It is interesting to note that, in general, the PUCM maps show less color variation than our standard IPF maps. Also note that the degree of color variation is more consistent across the full range of colors. Consistency is good, but the results are not as dramatic as I had originally anticipated. PUCM does not alleviate the need to extend our analysis beyond pretty pictures to a thorough quantitative examination of the orientation data.

For the lower symmetries, the PUCM color mapping schemes are quite different from our standard color mapping schemes and include both white and black to extend the available color palette. As can be seen in Figure 4, for rhodochrosite, the extended PUCM color palette works well for standalone IPF maps, but does not work as well when the IPF maps are overlaid on a gray scale map, such as an IQ map. So once again, the PUCM maps have some advantages and disadvantages over the standard maps. Certainly, having more views of the same data is helpful. But another chapter on quantitative analysis is needed.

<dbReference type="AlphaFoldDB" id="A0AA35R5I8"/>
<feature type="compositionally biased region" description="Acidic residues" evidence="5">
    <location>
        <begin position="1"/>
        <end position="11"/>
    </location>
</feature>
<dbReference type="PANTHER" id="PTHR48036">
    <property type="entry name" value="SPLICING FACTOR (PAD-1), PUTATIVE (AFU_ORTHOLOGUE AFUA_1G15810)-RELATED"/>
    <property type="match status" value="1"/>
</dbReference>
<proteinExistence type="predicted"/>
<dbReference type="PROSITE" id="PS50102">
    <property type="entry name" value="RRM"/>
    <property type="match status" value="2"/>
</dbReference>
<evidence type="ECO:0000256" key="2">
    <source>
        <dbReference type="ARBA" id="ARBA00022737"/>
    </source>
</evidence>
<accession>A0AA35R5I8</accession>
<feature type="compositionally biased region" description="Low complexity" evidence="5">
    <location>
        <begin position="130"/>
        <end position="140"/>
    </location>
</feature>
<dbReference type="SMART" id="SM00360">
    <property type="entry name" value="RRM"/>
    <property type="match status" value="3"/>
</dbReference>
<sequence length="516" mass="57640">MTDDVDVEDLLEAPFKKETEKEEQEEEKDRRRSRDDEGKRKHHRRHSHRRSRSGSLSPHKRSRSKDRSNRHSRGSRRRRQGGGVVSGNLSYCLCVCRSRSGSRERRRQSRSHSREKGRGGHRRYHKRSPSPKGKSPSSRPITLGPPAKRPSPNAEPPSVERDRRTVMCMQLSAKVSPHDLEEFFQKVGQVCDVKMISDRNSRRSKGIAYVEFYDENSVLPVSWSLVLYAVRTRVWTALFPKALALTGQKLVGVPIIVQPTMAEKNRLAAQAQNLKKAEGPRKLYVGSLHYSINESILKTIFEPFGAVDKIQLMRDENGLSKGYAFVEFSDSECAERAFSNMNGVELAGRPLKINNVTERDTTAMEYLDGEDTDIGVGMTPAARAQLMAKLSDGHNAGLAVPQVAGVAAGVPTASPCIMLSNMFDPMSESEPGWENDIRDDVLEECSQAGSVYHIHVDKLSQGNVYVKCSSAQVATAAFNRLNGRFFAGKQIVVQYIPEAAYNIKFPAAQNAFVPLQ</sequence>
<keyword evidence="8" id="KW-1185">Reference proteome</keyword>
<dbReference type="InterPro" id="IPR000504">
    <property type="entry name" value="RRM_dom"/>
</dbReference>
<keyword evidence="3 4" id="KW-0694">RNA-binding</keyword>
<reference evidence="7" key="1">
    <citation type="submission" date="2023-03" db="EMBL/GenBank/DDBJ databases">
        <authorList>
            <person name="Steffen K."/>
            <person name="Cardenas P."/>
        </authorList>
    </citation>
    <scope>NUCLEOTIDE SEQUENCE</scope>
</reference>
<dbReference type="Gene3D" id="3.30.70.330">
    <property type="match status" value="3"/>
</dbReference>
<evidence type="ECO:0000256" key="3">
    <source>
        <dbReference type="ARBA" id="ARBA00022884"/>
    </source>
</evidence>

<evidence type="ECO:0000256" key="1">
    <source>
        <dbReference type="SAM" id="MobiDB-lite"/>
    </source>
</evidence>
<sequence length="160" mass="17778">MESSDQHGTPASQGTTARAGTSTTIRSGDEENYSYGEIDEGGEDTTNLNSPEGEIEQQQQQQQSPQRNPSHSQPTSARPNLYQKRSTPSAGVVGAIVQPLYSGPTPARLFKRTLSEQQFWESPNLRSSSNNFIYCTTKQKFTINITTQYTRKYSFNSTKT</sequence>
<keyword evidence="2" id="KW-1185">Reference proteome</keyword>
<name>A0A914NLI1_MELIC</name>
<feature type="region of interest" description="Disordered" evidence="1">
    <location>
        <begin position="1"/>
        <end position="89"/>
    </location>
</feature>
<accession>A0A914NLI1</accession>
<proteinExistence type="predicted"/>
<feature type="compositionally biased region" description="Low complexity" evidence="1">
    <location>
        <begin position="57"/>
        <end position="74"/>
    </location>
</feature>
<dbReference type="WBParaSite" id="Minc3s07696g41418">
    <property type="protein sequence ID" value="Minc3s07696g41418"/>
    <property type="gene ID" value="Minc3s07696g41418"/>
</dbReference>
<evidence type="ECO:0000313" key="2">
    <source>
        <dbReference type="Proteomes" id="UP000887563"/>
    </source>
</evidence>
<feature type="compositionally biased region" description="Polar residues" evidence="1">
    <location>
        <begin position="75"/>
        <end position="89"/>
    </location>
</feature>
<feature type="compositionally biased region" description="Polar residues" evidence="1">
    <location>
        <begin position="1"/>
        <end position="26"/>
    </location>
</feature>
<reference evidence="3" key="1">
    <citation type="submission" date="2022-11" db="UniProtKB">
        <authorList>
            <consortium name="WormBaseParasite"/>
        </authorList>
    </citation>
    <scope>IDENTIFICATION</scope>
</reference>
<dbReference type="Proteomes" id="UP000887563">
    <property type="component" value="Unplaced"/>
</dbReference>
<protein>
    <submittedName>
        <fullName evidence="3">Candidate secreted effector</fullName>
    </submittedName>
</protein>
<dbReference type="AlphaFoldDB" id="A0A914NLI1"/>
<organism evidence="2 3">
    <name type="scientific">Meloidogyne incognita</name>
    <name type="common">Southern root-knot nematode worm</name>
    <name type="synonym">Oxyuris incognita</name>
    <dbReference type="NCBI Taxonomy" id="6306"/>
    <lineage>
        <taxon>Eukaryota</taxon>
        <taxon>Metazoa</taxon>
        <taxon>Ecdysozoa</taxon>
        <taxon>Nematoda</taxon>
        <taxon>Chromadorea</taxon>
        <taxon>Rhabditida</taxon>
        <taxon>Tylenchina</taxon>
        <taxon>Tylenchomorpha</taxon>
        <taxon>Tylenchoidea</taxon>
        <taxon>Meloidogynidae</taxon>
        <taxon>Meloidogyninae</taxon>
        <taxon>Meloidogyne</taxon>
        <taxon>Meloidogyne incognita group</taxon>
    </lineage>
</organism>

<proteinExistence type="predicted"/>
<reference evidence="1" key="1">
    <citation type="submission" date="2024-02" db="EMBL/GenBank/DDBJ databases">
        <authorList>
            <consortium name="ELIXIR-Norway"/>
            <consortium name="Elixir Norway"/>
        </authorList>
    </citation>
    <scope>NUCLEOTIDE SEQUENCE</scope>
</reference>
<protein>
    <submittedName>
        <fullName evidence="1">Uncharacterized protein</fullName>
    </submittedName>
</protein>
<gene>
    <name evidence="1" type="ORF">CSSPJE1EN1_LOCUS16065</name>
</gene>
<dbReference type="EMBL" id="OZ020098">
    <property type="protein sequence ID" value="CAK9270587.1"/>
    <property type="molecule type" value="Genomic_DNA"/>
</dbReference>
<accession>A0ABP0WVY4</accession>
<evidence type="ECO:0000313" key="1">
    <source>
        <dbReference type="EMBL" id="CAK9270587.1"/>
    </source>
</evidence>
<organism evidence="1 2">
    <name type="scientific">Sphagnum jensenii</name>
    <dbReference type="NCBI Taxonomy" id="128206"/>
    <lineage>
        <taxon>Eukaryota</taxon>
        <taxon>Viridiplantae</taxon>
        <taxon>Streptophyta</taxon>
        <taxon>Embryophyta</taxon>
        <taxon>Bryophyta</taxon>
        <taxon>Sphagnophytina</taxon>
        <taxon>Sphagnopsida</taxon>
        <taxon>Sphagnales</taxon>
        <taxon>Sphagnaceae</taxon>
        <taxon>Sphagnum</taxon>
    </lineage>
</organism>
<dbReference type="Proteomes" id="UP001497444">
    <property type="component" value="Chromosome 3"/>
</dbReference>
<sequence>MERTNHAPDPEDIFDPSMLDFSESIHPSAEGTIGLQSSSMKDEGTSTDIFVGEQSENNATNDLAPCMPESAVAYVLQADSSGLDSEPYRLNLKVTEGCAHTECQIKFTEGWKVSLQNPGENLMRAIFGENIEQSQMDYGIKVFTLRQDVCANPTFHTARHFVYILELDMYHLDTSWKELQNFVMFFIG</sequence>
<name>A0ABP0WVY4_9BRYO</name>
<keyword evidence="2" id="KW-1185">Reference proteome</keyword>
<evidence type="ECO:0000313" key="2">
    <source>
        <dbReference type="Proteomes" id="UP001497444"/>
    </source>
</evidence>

IPF maps for a mineral specimen containing rhodochrosite, barite, quartz and pyrite. The left column of maps are displayed using the standard OIM color mapping scheme and the right column using the PUCM scheme. The top row of maps are standalone IPF maps, the second row of maps are IPF maps overlaid on gray scale IQ maps.

Figure 4. IPF maps for a mineral specimen containing rhodochrosite, barite, quartz and pyrite. The left column of maps are displayed using the standard OIM color mapping scheme and the right column using the PUCM scheme. The top row of maps are standalone IPF maps, the second row of maps are IPF maps overlaid on gray scale IQ maps.

A phase map for the rhodochrosite mineral specimen.

Figure 5. A phase map for the rhodochrosite mineral specimen.